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Michigan 21st Century Community Learning Centers Evaluation: 2017-2018 Annual Report

Year Published: 2019

A statewide evaluation of Michigan’s 21st Century Community Learning Center (21st CCLC) programs found that based on grades and surveys of teachers, students, and parents, students attending a program for at least 30 days (regular attendees) saw academic gains, as well as improvements in their behavior and engagement in school. Approximately half of students with room for improvement (defined as having a fall GPA below 3.0), saw grade improvement in math (52 percent) and English/language arts (51 percent) from fall to spring. Teacher surveys also reflected an improvement in classroom performance for behaviors such as turning in homework on time and participating in class (74 percent), as well as getting along with other students (79 percent). In addition, both students and parents reported overall positive perceptions of program impact on academic learning and behavior.  

Idaho State Department of Education 21st CCLC Statewide Program Evaluation 2017-2018

Year Published: 2019

A statewide evaluation of Idaho’s 21st Century Community Learning Center (21st CCLC) programs found that, based on state assessment data, students attending a program for at least 30 days (regular attendees) saw improvements in their academic performance. 39.4 percent of regular program participants who had pre-and post-test scores improved from “not proficient” to “meets or exceeds proficiency” on the Idaho Reading Indicator (IRI) test for K-3rd graders, 13.5 percent improved on the Idaho Standards Achievement Test (ISAT) English/Language arts test, and 5 percent improved on the ISAT in math. Surveyed parents and students also expressed high satisfaction with 21st CCLC programming. For example, 82 percent of students surveyed agreed that they felt safe in the program and 91 percent of parents surveyed agreed that the 21st CCLC program benefited their child.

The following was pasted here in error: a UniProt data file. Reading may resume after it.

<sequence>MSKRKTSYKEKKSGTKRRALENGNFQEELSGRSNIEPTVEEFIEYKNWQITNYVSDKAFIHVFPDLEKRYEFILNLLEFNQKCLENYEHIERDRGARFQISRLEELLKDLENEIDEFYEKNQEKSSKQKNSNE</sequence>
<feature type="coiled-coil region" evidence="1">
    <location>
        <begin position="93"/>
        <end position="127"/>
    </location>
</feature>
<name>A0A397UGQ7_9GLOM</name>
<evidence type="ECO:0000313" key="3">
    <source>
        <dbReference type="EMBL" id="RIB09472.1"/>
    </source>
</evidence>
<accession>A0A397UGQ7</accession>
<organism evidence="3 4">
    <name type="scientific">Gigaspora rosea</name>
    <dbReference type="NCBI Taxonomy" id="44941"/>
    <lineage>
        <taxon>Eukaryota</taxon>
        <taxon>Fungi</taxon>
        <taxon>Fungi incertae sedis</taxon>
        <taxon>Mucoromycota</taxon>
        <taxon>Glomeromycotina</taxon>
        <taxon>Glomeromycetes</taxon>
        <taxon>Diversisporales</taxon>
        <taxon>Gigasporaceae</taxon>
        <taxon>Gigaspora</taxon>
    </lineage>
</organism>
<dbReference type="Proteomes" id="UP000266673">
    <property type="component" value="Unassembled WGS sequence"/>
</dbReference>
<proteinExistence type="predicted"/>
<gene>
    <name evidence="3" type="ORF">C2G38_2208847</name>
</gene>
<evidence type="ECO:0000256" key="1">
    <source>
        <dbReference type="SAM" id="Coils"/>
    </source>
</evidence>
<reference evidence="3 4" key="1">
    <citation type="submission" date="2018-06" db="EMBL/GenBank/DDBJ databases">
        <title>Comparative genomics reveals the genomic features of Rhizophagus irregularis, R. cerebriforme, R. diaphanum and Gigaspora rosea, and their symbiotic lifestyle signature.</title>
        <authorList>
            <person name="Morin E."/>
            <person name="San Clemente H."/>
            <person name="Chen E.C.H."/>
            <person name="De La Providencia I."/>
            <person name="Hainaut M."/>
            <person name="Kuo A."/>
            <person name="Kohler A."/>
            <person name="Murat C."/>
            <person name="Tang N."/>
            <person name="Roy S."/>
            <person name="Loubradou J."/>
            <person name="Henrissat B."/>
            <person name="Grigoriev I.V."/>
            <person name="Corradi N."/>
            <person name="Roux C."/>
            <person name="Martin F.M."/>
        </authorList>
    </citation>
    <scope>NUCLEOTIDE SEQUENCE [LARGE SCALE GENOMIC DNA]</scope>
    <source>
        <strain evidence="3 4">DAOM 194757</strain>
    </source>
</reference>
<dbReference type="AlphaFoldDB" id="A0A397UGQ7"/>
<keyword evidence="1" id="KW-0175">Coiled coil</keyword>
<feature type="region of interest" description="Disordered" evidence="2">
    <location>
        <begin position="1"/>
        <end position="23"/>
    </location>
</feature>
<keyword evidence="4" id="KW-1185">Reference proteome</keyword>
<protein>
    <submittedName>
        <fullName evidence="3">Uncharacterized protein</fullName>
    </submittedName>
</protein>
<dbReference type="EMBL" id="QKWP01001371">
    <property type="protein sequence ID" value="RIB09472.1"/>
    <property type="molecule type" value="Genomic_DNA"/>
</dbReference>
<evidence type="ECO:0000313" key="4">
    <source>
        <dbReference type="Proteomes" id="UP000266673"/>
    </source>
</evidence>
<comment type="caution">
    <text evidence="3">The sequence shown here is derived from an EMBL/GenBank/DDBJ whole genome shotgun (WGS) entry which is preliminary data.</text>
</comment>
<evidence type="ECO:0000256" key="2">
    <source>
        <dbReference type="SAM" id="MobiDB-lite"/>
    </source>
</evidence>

Michigan 21st Century Community Learning Centers Evaluation: 2016-2017 Annual Report

Year Published: 2018

A statewide evaluation of Michigan’s 21st Century Community Learning Center (21st CCLC) programs found that based on grades and surveys of teachers, students, and parents, students attending a program for at least 30 days (regular attendees) saw academic gains, as well as improvements in their behavior and engagement in school. Approximately half of students with room for improvement (defined as having a fall GPA below 3.0), saw grade improvement in math (51 percent) and English/language arts (49 percent) from fall to spring. Teacher surveys also reflected an improvement in classroom performance for behaviors such as turning in homework on time and participating in class (73 percent), as well as getting along with other students (75 percent). In addition, both students and parents reported overall positive perceptions of program impact on academic learning and behavior.

Missouri 21st Century Community Learning Centers Statewide Evaluation: 2017-2018 Annual Report

Year Published: 2018

A statewide evaluation of Missouri’s 21st Century Community Learning Center (21st CCLC) programs during the 2017-18 school year examined outcomes related to participants’ academic performance, engagement, and behavior. The evaluation found that almost all 21st CCLC sites reported that at least half of their students maintained or improved their reading/communication arts, math, and science grades. Students in the programs also reported strong personal and social skills and a commitment to learning. 

Montana State Evaluation Report: 2016-17 Annual Report

Year Published: 2018

A statewide evaluation of Montana’s 21st Century Community Learning Center (21st CCLC) programs examined the impact of 21st CCLC programs on student academic performance, student behaviors, and positive youth assets. Surveyed teachers reported that almost all (93.3 percent) of program participants maintained or increased their academic performance in math and reading. In addition, teachers noticed an increase in the socio-emotional skills of their students.  

Michigan 21st Century Community Learning Centers Evaluation: 2015-2016 Annual Report

Year Published: 2017